New York

Roger Brown, Virtual Still Life #12 Modernistic Planter with Half a Desert Painting, 1995, oil on canvas, mixed media, 38 1⁄2 × 26 × 12".

Roger Brown, Virtual Still Life #12 Modernistic Planter with Half a Desert Painting, 1995, oil on canvas, mixed media, 38 1⁄2 × 26 × 12".

Roger Brown

MAD - Museum of Arts and Design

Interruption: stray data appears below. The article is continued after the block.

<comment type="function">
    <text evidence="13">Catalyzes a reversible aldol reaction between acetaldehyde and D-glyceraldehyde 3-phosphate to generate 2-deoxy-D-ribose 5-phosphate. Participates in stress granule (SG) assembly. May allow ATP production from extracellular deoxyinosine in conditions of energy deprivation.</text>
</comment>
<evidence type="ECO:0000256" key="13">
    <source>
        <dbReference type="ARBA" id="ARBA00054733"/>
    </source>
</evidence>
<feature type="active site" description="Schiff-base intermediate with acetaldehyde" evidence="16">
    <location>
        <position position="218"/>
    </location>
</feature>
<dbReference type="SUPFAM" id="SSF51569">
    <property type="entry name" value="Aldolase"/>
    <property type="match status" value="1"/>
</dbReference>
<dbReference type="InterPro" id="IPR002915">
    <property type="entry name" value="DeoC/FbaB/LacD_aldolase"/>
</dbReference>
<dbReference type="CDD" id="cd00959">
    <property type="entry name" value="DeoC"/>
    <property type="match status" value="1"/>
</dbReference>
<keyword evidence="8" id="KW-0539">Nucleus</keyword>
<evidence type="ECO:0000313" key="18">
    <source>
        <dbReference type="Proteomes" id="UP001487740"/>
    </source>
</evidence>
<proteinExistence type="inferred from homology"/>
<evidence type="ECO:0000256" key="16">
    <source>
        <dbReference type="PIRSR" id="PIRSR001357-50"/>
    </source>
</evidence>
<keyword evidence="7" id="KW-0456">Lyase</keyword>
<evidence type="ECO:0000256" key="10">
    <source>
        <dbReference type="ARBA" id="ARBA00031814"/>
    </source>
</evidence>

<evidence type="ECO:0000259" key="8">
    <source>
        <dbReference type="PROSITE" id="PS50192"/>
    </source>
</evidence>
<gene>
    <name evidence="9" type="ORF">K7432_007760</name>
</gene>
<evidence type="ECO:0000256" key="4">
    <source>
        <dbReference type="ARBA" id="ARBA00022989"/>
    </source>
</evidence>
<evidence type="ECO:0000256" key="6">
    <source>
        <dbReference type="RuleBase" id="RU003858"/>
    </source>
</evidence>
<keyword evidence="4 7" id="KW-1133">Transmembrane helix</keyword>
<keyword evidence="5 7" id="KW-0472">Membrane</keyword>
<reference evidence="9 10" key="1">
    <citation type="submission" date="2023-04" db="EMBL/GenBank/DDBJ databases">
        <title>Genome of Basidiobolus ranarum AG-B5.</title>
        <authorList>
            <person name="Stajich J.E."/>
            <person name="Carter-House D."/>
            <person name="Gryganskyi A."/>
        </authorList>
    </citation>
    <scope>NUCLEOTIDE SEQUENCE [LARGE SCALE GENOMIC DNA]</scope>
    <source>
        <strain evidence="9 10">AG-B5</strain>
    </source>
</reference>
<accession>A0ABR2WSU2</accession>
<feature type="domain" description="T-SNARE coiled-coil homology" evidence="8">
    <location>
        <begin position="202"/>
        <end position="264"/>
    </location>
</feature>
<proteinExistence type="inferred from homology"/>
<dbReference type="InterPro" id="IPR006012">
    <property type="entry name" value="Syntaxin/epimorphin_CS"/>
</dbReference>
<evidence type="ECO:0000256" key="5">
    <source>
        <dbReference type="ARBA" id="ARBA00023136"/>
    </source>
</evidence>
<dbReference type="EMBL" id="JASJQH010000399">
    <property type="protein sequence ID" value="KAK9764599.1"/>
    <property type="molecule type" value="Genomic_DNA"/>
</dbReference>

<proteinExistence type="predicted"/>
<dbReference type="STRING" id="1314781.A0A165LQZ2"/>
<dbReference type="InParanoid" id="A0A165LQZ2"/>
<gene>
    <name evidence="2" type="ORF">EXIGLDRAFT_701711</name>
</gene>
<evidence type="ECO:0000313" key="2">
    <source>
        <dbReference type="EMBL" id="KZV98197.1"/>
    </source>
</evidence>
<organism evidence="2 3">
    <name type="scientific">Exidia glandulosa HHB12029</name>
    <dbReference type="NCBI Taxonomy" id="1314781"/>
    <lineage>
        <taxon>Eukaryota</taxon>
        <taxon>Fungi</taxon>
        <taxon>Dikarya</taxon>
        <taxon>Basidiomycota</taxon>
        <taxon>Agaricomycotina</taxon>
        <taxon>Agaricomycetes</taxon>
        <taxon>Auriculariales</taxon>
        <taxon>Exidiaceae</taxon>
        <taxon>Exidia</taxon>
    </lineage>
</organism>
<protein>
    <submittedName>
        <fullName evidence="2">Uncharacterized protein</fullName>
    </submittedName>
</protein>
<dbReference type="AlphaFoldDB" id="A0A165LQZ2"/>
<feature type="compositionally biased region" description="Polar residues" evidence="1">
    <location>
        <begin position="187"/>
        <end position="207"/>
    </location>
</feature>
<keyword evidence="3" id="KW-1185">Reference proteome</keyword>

“The mainstream art world hierarchy—a system of dealers, writers, artists, critics, and pundits—presumes to define what art is for the rest of us,” Roger Brown (1941–1997) wrote in 1990. “. . . Whatever category one chooses—folk, naïve, outsider, or so-called regionalist—it is very evident that real artists exist and continue to be nurtured outside the mainstream hierarchy. In fact I would venture to say that the only real artists are nurtured there . . . on the outside.” Known as one of the leading Chicago Imagists, Brown could hardly be called an “outsider artist.” He was, however, a voracious collector and cannibal of America’s material culture, from the “trash treasures”—as his teacher Ray Yoshida called them—he scavenged from flea markets to the undulating landscapes of self-taught artist Joseph Yoakum. Elvis paintings and Mexican retablos, Nemadji ceramics and commercial signage,

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